’On a river there is no escape. A boat party is where corporate hospitality meets factory farming’

Quentin Shears, 48, is a partner in Newt UK, the recently rebranded Hertfordshire-based quantity surveying subsidiary of US construction giant Gator Corp. While Quentin has been coming to terms with his new masters’ work culture, they have been deciding quite what to do with their new outpost in Austerity Britain.

After a few mildly scarring weeks in which he has been accused of being a Russian spy and accidentally agreed to work unpaid for a local free schools group, Quentin has finally made it to the tranquility of August …


A quiet week was beckoning. The free schools group had decamped to various parts of the Dordogne. On the home front, Alison had taken the children to her parents, leaving me in sole custody of the TV remote for the first time since 2003. Summer, in short, was working its magic.

And then Alan Quimby burst into my office. “Quentin, did you hear about the summer party?” he asked in an obvious state of panic.

“Of course I didn’t,” I replied. “You know I turn my email off for the duration of August.”

“But it’s our worst fears realised!” he stammered. “It’s … it’s on a boat!”

This was serious. My approach to office parties has always been to pre-arrange for my wife to phone me an hour in, demanding my presence at some ill-defined family emergency. But on a river there is no possibility of escape. A boat party is where corporate hospitality meets battery farming.

And so it was with a heavy heart that I cancelled the appointment I had made for Wednesday evening with a sofa, a bottle of Taste the Difference Shiraz and a two-hour documentary on nuclear submarines, and instead found myself boarding the Sawbridgeworth Queen, the River Stort’s premier pleasure cruiser.

“What are we meant to do on this thing?” I asked Matt Keen, one of the younger QSs, by way of small talk.

“Well, there’s karaoke later, a casino, and a limbo dancing competition on the upper deck! It’s called having fun, Quentin,” he snorted. In hindsight, I probably should have asked someone who wasn’t wearing a Hawaiian shirt and a fashionably distressed panama hat.

As we chugged downstream, I couldn’t help but feel there was something quite ominous in the general high spirits. I needed a drink, but couldn’t reach the bar without passing either Matt, limboing frenetically, or my boss John Gatz Jr, who had commandeered the karaoke machine and was working his way through the entire back catalogue of Garth Brooks while instructing the retail division in a rudimentary line dance.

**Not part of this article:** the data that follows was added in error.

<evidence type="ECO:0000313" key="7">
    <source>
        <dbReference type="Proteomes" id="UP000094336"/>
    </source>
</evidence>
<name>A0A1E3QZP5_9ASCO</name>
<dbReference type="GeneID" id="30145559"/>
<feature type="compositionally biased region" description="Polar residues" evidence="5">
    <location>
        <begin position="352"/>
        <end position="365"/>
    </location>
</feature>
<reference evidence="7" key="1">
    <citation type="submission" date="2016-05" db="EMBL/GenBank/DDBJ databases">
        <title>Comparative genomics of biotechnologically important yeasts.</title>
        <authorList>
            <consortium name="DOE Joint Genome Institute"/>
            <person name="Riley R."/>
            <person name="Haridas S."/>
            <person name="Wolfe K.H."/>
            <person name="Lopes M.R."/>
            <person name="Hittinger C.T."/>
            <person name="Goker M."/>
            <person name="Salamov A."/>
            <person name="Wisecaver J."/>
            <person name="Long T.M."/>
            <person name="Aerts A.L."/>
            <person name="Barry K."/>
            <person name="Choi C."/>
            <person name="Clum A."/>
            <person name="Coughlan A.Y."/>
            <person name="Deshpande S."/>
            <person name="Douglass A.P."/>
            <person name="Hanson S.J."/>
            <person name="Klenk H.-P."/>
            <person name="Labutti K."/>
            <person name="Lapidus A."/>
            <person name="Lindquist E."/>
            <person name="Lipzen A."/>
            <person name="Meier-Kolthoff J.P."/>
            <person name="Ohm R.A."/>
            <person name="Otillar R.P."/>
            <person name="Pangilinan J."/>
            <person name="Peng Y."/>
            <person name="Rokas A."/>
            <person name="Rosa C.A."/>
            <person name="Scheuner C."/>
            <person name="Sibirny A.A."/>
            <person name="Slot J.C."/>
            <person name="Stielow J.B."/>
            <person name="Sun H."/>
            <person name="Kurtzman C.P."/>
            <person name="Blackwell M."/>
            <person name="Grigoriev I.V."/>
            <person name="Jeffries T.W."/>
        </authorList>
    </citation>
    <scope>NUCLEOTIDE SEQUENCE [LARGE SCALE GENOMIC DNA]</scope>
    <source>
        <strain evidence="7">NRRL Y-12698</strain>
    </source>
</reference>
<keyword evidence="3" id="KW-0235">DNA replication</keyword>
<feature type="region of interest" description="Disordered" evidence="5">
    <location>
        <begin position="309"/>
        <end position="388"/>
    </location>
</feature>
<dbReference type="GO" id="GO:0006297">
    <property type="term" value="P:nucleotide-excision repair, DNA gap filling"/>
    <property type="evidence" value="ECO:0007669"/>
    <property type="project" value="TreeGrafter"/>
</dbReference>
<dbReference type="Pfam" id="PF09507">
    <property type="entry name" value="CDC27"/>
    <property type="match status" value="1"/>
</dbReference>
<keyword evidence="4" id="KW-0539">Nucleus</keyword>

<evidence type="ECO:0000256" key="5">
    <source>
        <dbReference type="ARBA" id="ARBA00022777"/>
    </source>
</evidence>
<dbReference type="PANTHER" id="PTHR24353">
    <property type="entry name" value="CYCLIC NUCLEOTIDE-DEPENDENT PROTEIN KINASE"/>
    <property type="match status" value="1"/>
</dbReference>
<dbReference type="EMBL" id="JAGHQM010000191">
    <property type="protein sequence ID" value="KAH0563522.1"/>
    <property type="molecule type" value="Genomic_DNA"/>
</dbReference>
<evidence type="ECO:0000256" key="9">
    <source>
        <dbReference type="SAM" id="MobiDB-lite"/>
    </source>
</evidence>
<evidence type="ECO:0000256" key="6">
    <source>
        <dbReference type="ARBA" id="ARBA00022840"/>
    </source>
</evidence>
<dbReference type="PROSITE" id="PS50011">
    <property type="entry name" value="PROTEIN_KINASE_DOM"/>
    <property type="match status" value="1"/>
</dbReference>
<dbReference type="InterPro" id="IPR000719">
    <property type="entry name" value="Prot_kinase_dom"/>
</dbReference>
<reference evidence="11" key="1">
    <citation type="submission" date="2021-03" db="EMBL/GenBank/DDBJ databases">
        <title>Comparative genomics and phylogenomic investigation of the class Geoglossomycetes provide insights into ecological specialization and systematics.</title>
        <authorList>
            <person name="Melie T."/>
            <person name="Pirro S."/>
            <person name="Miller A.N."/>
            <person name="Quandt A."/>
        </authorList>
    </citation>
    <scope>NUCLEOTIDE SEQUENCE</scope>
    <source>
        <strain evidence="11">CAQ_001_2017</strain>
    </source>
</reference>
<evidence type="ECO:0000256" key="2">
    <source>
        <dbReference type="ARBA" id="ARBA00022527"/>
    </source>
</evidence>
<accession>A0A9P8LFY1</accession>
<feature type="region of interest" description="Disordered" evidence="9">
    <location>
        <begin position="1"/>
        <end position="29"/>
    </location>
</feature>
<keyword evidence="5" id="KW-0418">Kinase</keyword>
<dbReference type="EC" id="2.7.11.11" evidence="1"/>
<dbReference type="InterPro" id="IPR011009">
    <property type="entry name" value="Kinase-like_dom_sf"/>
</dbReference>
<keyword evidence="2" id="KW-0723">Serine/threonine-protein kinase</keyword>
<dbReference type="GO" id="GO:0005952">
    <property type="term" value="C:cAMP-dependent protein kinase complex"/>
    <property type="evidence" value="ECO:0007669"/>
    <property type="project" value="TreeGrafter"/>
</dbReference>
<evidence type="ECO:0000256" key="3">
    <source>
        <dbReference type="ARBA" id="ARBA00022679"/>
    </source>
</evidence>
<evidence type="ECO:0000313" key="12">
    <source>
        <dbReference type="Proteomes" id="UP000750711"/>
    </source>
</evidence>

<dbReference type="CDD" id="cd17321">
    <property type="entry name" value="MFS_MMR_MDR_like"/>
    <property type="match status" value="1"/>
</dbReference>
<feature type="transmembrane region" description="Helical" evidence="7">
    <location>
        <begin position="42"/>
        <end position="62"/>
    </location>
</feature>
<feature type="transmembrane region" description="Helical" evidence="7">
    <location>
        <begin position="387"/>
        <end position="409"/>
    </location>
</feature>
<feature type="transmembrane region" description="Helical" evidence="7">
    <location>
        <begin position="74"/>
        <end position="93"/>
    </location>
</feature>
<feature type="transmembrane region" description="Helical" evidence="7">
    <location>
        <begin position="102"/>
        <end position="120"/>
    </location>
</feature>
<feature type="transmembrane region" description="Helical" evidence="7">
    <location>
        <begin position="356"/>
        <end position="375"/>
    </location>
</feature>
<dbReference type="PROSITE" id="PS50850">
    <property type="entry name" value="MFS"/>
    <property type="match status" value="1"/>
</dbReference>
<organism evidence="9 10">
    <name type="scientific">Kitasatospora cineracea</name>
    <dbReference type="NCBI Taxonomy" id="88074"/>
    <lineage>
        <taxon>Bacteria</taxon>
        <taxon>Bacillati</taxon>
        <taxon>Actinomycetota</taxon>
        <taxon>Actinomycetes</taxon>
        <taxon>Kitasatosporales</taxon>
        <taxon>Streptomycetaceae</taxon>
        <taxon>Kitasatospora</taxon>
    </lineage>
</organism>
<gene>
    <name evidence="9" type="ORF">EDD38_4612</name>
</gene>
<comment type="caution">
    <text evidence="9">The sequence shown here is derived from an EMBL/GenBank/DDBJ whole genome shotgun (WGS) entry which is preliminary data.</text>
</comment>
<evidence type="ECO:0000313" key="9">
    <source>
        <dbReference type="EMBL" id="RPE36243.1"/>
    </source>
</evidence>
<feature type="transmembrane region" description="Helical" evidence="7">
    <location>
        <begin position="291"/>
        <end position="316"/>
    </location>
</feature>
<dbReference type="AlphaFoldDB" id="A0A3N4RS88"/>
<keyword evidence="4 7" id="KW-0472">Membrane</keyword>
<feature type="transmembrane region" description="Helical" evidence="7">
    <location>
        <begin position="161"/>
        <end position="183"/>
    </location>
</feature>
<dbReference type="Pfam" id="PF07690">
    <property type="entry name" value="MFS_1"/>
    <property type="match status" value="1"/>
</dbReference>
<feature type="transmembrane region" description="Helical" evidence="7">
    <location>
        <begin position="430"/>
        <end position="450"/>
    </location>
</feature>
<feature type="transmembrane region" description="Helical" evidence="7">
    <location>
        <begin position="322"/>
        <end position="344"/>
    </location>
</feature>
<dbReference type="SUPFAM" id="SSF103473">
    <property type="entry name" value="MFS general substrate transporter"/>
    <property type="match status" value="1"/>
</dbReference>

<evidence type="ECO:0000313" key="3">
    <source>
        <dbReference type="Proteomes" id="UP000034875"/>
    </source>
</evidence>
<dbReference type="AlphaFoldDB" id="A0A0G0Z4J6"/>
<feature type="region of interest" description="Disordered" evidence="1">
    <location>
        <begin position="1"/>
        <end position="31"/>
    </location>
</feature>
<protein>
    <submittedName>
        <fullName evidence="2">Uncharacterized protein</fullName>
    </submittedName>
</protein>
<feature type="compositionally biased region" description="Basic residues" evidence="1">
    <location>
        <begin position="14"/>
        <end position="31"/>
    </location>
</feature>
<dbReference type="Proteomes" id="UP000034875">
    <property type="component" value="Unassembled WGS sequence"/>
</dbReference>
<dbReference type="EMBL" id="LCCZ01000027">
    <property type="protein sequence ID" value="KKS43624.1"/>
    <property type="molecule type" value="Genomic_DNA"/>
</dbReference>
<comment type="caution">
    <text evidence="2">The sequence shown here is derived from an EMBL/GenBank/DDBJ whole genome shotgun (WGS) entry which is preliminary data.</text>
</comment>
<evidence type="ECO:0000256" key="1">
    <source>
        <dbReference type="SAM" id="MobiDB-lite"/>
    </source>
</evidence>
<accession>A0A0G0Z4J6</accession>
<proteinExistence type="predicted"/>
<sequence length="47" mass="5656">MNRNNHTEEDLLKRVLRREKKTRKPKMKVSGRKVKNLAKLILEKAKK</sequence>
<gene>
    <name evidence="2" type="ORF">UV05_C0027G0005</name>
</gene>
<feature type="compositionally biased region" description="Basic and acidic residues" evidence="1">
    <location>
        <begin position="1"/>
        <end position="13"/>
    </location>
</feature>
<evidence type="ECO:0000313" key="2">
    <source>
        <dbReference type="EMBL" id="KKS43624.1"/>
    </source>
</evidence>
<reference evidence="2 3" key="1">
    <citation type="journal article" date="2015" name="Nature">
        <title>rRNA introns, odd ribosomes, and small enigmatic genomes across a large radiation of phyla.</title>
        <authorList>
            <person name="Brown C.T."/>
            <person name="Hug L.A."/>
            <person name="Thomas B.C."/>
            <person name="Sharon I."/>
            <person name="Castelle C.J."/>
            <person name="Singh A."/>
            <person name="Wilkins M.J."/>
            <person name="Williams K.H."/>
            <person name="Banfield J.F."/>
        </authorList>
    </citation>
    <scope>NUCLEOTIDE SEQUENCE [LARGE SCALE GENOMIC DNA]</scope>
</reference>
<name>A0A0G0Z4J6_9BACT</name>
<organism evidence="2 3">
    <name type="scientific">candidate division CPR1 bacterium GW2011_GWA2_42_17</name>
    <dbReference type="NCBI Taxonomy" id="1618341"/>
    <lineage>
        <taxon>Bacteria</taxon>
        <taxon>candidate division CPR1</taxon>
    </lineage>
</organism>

Just then the boat lurched dramatically. I’m no engineer, but it was clear that the synchronised nature of the dance steps was upsetting the boat’s internal frequency (I’d seen something similar the previous evening in a fascinating three-hour programme about bridge building). John Jr was reaching the climax of a particularly rousing hoedown, the line dancing was getting more and more fevered - and the Sawbridgeworth Queen was sinking.

Suddenly there were QSs running in every direction. I stumbled onto the deck and, to my relief, saw a lifeboat. “God bless the Health and Safety Executive!” I cried. “Quick, women and children first!”

In the chaos, an unfamiliar figure in a bonnet ran past all of us, leapt onto the lifeboat, and frantically began to lower it into the river. From under her coat, I caught a glimpse of a Hawaiian shirt. “Good God man, have you no self-respect!” I bellowed, hauling Matt Keen back onto the stricken vessel. “I should have you shot, sir.” In the background, the karaoke machine played on.


The fact that there were no casualties that night can be put down to many things. Luck, certainly. The heroism of a few quick-thinking colleagues, quite possibly. And the fact that, as it turns out, the River Stort is only knee-deep - that probably played its part too. All I know is that it will be a long time before I’m emotionally ready to go to another office party. As told to Nick Jones